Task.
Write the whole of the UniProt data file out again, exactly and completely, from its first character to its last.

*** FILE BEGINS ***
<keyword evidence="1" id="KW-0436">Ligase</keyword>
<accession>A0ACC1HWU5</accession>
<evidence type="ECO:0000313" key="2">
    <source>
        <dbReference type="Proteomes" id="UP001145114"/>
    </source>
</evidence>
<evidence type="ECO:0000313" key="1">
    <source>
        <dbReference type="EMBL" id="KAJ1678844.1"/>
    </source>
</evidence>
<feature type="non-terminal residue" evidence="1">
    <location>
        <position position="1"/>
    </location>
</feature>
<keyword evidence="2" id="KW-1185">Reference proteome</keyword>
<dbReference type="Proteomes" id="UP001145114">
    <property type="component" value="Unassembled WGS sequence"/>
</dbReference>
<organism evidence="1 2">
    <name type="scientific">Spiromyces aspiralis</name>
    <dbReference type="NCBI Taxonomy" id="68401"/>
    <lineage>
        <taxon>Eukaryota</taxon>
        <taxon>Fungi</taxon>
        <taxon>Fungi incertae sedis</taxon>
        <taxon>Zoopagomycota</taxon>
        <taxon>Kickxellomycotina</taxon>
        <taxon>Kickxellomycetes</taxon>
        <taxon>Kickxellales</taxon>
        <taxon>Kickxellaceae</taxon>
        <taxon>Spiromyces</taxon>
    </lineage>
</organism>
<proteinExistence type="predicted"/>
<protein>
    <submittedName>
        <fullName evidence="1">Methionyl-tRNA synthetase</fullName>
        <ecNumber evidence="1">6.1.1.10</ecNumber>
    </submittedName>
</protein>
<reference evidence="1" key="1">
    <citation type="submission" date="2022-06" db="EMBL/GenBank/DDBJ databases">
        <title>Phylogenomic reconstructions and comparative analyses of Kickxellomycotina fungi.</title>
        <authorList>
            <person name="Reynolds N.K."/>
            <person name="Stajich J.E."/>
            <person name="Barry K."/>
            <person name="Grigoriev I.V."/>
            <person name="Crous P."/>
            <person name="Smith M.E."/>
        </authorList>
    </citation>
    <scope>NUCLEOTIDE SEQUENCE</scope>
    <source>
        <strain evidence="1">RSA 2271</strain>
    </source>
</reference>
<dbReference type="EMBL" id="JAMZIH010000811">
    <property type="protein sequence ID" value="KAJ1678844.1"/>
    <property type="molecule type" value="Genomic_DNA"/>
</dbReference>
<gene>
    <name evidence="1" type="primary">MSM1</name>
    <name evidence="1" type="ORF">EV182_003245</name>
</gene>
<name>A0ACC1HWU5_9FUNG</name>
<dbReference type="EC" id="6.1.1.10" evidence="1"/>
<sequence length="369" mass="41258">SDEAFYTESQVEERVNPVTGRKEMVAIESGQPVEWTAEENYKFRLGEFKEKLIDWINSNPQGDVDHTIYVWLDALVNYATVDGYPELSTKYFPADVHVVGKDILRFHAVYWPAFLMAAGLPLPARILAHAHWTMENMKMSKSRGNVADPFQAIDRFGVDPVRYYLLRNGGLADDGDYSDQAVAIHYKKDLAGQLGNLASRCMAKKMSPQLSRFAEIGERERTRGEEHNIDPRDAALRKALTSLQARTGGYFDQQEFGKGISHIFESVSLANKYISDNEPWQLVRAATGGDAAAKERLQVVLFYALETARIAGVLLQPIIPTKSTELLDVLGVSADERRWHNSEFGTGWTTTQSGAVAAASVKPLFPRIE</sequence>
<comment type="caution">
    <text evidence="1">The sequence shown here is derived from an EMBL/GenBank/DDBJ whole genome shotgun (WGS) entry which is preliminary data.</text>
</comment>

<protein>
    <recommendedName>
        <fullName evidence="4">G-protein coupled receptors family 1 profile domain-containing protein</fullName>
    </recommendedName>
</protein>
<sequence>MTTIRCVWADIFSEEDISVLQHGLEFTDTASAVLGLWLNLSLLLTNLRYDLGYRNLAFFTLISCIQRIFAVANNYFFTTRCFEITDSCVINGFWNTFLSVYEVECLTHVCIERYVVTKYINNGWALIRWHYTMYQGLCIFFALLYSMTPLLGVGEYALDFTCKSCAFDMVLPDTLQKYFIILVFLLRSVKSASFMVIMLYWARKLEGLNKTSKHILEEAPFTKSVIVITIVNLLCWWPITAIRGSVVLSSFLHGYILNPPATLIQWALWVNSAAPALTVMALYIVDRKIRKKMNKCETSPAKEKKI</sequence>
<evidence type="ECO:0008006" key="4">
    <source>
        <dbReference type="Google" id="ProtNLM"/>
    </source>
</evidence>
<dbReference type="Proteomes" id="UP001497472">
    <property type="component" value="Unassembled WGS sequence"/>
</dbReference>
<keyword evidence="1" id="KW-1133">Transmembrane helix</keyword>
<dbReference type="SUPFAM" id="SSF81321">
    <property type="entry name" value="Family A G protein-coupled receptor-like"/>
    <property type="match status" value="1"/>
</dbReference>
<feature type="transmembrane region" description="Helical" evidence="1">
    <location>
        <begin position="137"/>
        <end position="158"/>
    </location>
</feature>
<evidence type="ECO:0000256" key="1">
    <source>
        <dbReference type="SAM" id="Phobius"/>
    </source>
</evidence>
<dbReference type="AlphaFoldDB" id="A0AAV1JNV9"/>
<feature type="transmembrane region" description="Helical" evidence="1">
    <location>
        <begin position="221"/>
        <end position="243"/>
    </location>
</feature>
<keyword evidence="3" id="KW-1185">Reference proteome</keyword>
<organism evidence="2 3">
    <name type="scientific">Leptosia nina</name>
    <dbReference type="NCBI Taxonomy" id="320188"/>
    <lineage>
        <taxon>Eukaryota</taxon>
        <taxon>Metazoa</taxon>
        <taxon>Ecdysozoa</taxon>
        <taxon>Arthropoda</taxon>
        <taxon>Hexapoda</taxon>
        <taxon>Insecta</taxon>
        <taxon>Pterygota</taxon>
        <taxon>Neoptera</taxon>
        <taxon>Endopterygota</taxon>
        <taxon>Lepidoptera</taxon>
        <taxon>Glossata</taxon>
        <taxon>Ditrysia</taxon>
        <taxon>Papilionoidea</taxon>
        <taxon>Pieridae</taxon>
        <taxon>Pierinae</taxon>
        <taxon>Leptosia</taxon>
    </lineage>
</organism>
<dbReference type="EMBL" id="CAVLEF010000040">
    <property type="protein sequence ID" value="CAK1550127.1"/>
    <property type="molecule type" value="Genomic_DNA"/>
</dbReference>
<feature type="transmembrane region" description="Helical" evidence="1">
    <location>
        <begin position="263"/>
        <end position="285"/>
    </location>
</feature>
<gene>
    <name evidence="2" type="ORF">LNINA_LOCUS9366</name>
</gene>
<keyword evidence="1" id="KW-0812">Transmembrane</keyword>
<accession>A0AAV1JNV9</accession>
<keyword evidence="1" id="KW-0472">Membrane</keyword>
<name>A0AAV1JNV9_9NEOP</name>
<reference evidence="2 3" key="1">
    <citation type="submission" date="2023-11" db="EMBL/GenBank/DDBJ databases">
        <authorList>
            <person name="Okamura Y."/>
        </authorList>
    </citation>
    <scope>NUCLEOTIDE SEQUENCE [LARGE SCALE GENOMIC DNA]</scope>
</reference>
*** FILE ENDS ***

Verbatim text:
<keyword evidence="1" id="KW-0436">Ligase</keyword>
<accession>A0ACC1HWU5</accession>
<evidence type="ECO:0000313" key="2">
    <source>
        <dbReference type="Proteomes" id="UP001145114"/>
    </source>
</evidence>
<evidence type="ECO:0000313" key="1">
    <source>
        <dbReference type="EMBL" id="KAJ1678844.1"/>
    </source>
</evidence>
<feature type="non-terminal residue" evidence="1">
    <location>
        <position position="1"/>
    </location>
</feature>
<keyword evidence="2" id="KW-1185">Reference proteome</keyword>
<dbReference type="Proteomes" id="UP001145114">
    <property type="component" value="Unassembled WGS sequence"/>
</dbReference>
<organism evidence="1 2">
    <name type="scientific">Spiromyces aspiralis</name>
    <dbReference type="NCBI Taxonomy" id="68401"/>
    <lineage>
        <taxon>Eukaryota</taxon>
        <taxon>Fungi</taxon>
        <taxon>Fungi incertae sedis</taxon>
        <taxon>Zoopagomycota</taxon>
        <taxon>Kickxellomycotina</taxon>
        <taxon>Kickxellomycetes</taxon>
        <taxon>Kickxellales</taxon>
        <taxon>Kickxellaceae</taxon>
        <taxon>Spiromyces</taxon>
    </lineage>
</organism>
<proteinExistence type="predicted"/>
<protein>
    <submittedName>
        <fullName evidence="1">Methionyl-tRNA synthetase</fullName>
        <ecNumber evidence="1">6.1.1.10</ecNumber>
    </submittedName>
</protein>
<reference evidence="1" key="1">
    <citation type="submission" date="2022-06" db="EMBL/GenBank/DDBJ databases">
        <title>Phylogenomic reconstructions and comparative analyses of Kickxellomycotina fungi.</title>
        <authorList>
            <person name="Reynolds N.K."/>
            <person name="Stajich J.E."/>
            <person name="Barry K."/>
            <person name="Grigoriev I.V."/>
            <person name="Crous P."/>
            <person name="Smith M.E."/>
        </authorList>
    </citation>
    <scope>NUCLEOTIDE SEQUENCE</scope>
    <source>
        <strain evidence="1">RSA 2271</strain>
    </source>
</reference>
<dbReference type="EMBL" id="JAMZIH010000811">
    <property type="protein sequence ID" value="KAJ1678844.1"/>
    <property type="molecule type" value="Genomic_DNA"/>
</dbReference>
<gene>
    <name evidence="1" type="primary">MSM1</name>
    <name evidence="1" type="ORF">EV182_003245</name>
</gene>
<name>A0ACC1HWU5_9FUNG</name>
<dbReference type="EC" id="6.1.1.10" evidence="1"/>
<sequence length="369" mass="41258">SDEAFYTESQVEERVNPVTGRKEMVAIESGQPVEWTAEENYKFRLGEFKEKLIDWINSNPQGDVDHTIYVWLDALVNYATVDGYPELSTKYFPADVHVVGKDILRFHAVYWPAFLMAAGLPLPARILAHAHWTMENMKMSKSRGNVADPFQAIDRFGVDPVRYYLLRNGGLADDGDYSDQAVAIHYKKDLAGQLGNLASRCMAKKMSPQLSRFAEIGERERTRGEEHNIDPRDAALRKALTSLQARTGGYFDQQEFGKGISHIFESVSLANKYISDNEPWQLVRAATGGDAAAKERLQVVLFYALETARIAGVLLQPIIPTKSTELLDVLGVSADERRWHNSEFGTGWTTTQSGAVAAASVKPLFPRIE</sequence>
<comment type="caution">
    <text evidence="1">The sequence shown here is derived from an EMBL/GenBank/DDBJ whole genome shotgun (WGS) entry which is preliminary data.</text>
</comment>

<protein>
    <recommendedName>
        <fullName evidence="4">G-protein coupled receptors family 1 profile domain-containing protein</fullName>
    </recommendedName>
</protein>
<sequence>MTTIRCVWADIFSEEDISVLQHGLEFTDTASAVLGLWLNLSLLLTNLRYDLGYRNLAFFTLISCIQRIFAVANNYFFTTRCFEITDSCVINGFWNTFLSVYEVECLTHVCIERYVVTKYINNGWALIRWHYTMYQGLCIFFALLYSMTPLLGVGEYALDFTCKSCAFDMVLPDTLQKYFIILVFLLRSVKSASFMVIMLYWARKLEGLNKTSKHILEEAPFTKSVIVITIVNLLCWWPITAIRGSVVLSSFLHGYILNPPATLIQWALWVNSAAPALTVMALYIVDRKIRKKMNKCETSPAKEKKI</sequence>
<evidence type="ECO:0008006" key="4">
    <source>
        <dbReference type="Google" id="ProtNLM"/>
    </source>
</evidence>
<dbReference type="Proteomes" id="UP001497472">
    <property type="component" value="Unassembled WGS sequence"/>
</dbReference>
<keyword evidence="1" id="KW-1133">Transmembrane helix</keyword>
<dbReference type="SUPFAM" id="SSF81321">
    <property type="entry name" value="Family A G protein-coupled receptor-like"/>
    <property type="match status" value="1"/>
</dbReference>
<feature type="transmembrane region" description="Helical" evidence="1">
    <location>
        <begin position="137"/>
        <end position="158"/>
    </location>
</feature>
<evidence type="ECO:0000256" key="1">
    <source>
        <dbReference type="SAM" id="Phobius"/>
    </source>
</evidence>
<dbReference type="AlphaFoldDB" id="A0AAV1JNV9"/>
<feature type="transmembrane region" description="Helical" evidence="1">
    <location>
        <begin position="221"/>
        <end position="243"/>
    </location>
</feature>
<keyword evidence="3" id="KW-1185">Reference proteome</keyword>
<organism evidence="2 3">
    <name type="scientific">Leptosia nina</name>
    <dbReference type="NCBI Taxonomy" id="320188"/>
    <lineage>
        <taxon>Eukaryota</taxon>
        <taxon>Metazoa</taxon>
        <taxon>Ecdysozoa</taxon>
        <taxon>Arthropoda</taxon>
        <taxon>Hexapoda</taxon>
        <taxon>Insecta</taxon>
        <taxon>Pterygota</taxon>
        <taxon>Neoptera</taxon>
        <taxon>Endopterygota</taxon>
        <taxon>Lepidoptera</taxon>
        <taxon>Glossata</taxon>
        <taxon>Ditrysia</taxon>
        <taxon>Papilionoidea</taxon>
        <taxon>Pieridae</taxon>
        <taxon>Pierinae</taxon>
        <taxon>Leptosia</taxon>
    </lineage>
</organism>
<dbReference type="EMBL" id="CAVLEF010000040">
    <property type="protein sequence ID" value="CAK1550127.1"/>
    <property type="molecule type" value="Genomic_DNA"/>
</dbReference>
<feature type="transmembrane region" description="Helical" evidence="1">
    <location>
        <begin position="263"/>
        <end position="285"/>
    </location>
</feature>
<gene>
    <name evidence="2" type="ORF">LNINA_LOCUS9366</name>
</gene>
<keyword evidence="1" id="KW-0812">Transmembrane</keyword>
<accession>A0AAV1JNV9</accession>
<keyword evidence="1" id="KW-0472">Membrane</keyword>
<name>A0AAV1JNV9_9NEOP</name>
<reference evidence="2 3" key="1">
    <citation type="submission" date="2023-11" db="EMBL/GenBank/DDBJ databases">
        <authorList>
            <person name="Okamura Y."/>
        </authorList>
    </citation>
    <scope>NUCLEOTIDE SEQUENCE [LARGE SCALE GENOMIC DNA]</scope>
</reference>